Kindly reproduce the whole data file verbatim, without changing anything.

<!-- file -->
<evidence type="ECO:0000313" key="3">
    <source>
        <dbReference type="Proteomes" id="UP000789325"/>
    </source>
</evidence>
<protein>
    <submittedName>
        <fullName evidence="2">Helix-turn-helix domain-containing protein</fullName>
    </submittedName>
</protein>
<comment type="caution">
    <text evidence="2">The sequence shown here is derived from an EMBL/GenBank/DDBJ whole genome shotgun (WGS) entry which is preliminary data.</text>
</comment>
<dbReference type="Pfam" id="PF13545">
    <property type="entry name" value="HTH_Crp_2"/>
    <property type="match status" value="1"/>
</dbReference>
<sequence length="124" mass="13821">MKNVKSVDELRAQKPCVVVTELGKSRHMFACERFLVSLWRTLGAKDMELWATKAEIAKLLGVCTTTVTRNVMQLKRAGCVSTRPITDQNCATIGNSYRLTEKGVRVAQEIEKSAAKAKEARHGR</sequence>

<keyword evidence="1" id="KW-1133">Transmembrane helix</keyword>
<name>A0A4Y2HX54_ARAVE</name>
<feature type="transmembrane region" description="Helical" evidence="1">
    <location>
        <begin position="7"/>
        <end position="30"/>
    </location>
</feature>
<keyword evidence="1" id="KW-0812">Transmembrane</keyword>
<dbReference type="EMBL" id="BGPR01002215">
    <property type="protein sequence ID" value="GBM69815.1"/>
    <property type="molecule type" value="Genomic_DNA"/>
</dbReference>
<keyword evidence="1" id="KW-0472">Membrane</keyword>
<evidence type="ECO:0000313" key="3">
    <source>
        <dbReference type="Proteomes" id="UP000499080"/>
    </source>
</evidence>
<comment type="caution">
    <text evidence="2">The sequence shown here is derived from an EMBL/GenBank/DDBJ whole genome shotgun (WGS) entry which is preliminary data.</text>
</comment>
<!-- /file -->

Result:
<evidence type="ECO:0000313" key="3">
    <source>
        <dbReference type="Proteomes" id="UP000789325"/>
    </source>
</evidence>
<protein>
    <submittedName>
        <fullName evidence="2">Helix-turn-helix domain-containing protein</fullName>
    </submittedName>
</protein>
<comment type="caution">
    <text evidence="2">The sequence shown here is derived from an EMBL/GenBank/DDBJ whole genome shotgun (WGS) entry which is preliminary data.</text>
</comment>
<dbReference type="Pfam" id="PF13545">
    <property type="entry name" value="HTH_Crp_2"/>
    <property type="match status" value="1"/>
</dbReference>
<sequence length="124" mass="13821">MKNVKSVDELRAQKPCVVVTELGKSRHMFACERFLVSLWRTLGAKDMELWATKAEIAKLLGVCTTTVTRNVMQLKRAGCVSTRPITDQNCATIGNSYRLTEKGVRVAQEIEKSAAKAKEARHGR</sequence>

<keyword evidence="1" id="KW-1133">Transmembrane helix</keyword>
<name>A0A4Y2HX54_ARAVE</name>
<feature type="transmembrane region" description="Helical" evidence="1">
    <location>
        <begin position="7"/>
        <end position="30"/>
    </location>
</feature>
<keyword evidence="1" id="KW-0812">Transmembrane</keyword>
<dbReference type="EMBL" id="BGPR01002215">
    <property type="protein sequence ID" value="GBM69815.1"/>
    <property type="molecule type" value="Genomic_DNA"/>
</dbReference>
<keyword evidence="1" id="KW-0472">Membrane</keyword>
<evidence type="ECO:0000313" key="3">
    <source>
        <dbReference type="Proteomes" id="UP000499080"/>
    </source>
</evidence>
<comment type="caution">
    <text evidence="2">The sequence shown here is derived from an EMBL/GenBank/DDBJ whole genome shotgun (WGS) entry which is preliminary data.</text>
</comment>